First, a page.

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Title: Understanding the co-emergence of urban location choice and mobility patterns : empirical studies and an integrated geospatial and agent-based model
Author: Acheampong, Ransford Antwi
ISNI:       0000 0004 6424 4995
Awarding Body: University of Cambridge
Current Institution: University of Cambridge
Date of Award: 2017
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Understanding and simulating the relationship between urban land-use configuration and patterns of human spatial interaction has been the subject of multi-disciplinary research. Conceptually, it is recognized that the location decisions of several urban actors including individuals, households, firms and public sector institutions, collectively determine the spatial distribution of land-use activities; the emergent land-use patterns, in turn, provide the structural conditions within which flows and interactions between locations occur daily and respond to each other over time. Over the past six decades, various theories and concepts from urban economics, social-physics, transportation studies, and the complexity sciences have underpinned empirical research and development of state-of-the-art simulation models to explore the land-use and travel nexus. Using a case study design and selecting the Kumasi Metropolis, a medium-size metropolis of nearly two-million inhabitants in Ghana, West Africa as the case study area, two main objectives, which reflect research trends and gaps in both the empirical literature and simulation model development have been addressed in this thesis. The first objective was to examine empirically, the location choice behaviour of households and individuals with respect to their residential and job locations, and the mobility patterns associated with the observed home-work location combinations within the metropolis. The second objective was to develop an integrated geospatial and agent-based model to simulate how the residential and job location choice behaviour of heterogeneous households and individuals co-emerge with mobility patterns in the metropolis. The empirical studies presented in this thesis contributes to a deeper understanding of how location-defining attributes at multiple spatial-scales interact with socio-demographic attributes of heterogeneous households and individuals to determine their residential location choice, job location choice and mobility characteristics. The development of the Metropolitan Location and Mobility Patterns Simulator (METLOMP-SIM)—an integrated geospatial and agent-based model also demonstrates how the encoded micro-scale behaviour of purposive households and individuals, interacting with each other and their environment dynamically, could reproduce macro-scale urban location patterns, property market price formation and evolution, and patterns and attributes of spatial flows and interactions anchored on the population’s residential-job location combinations.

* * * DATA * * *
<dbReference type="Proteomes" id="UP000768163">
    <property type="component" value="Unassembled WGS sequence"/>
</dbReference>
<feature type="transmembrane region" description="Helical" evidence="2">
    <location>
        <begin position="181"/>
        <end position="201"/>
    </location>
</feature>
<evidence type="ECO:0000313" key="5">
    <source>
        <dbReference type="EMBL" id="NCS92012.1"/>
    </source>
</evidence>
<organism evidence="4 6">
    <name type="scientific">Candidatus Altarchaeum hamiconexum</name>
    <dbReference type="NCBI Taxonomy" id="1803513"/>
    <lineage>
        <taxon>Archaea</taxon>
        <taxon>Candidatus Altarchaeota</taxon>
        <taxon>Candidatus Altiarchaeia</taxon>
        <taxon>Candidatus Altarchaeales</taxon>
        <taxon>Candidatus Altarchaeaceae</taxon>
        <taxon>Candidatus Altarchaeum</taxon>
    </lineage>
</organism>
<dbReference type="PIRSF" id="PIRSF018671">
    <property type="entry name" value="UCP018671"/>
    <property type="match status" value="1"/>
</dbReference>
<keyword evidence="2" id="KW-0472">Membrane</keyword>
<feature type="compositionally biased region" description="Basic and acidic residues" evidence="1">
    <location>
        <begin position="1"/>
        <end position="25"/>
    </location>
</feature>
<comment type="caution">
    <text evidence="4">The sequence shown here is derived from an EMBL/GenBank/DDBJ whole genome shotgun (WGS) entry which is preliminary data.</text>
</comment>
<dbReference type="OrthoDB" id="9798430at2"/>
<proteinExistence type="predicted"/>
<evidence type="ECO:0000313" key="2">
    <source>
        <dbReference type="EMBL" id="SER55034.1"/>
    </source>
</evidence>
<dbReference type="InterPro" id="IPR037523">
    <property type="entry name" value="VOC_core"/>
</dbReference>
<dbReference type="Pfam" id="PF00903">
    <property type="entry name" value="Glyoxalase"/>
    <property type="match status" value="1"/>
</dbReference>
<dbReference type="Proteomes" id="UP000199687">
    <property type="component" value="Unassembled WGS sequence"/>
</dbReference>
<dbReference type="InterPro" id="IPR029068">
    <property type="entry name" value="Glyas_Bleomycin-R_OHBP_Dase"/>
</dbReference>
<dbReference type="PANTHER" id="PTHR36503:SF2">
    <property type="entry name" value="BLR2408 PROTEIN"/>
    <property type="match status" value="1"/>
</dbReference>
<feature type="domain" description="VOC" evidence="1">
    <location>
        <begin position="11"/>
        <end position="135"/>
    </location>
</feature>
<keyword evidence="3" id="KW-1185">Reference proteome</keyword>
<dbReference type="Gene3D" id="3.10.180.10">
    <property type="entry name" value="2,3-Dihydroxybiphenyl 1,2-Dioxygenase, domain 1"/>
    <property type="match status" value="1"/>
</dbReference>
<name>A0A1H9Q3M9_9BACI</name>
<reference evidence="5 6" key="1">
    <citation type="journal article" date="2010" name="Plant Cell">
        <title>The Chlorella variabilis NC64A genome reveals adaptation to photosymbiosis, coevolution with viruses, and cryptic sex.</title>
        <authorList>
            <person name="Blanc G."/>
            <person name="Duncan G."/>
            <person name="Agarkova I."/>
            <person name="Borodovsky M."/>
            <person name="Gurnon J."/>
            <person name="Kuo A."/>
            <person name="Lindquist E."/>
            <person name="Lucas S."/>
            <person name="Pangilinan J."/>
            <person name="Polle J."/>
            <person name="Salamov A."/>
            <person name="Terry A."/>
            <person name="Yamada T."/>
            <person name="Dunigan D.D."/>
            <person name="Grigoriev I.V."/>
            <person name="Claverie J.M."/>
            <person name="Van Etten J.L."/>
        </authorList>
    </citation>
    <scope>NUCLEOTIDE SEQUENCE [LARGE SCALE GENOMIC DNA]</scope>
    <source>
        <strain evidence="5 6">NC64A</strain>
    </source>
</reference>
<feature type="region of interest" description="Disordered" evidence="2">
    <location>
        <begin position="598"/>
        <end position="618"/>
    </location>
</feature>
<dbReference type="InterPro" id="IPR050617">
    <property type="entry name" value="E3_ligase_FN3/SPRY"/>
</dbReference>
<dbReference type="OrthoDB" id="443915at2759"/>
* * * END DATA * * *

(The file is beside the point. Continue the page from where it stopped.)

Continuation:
Supervisor: Silva, Elisabete Sponsor: Not available
Qualification Name: Thesis (Ph.D.) Qualification Level: Doctoral
Keywords: Urban modelling ; Agent-based Modelling ; Land-use ; Transportation ; Location choice ; Mobility Patterns ; Dynamic Simulation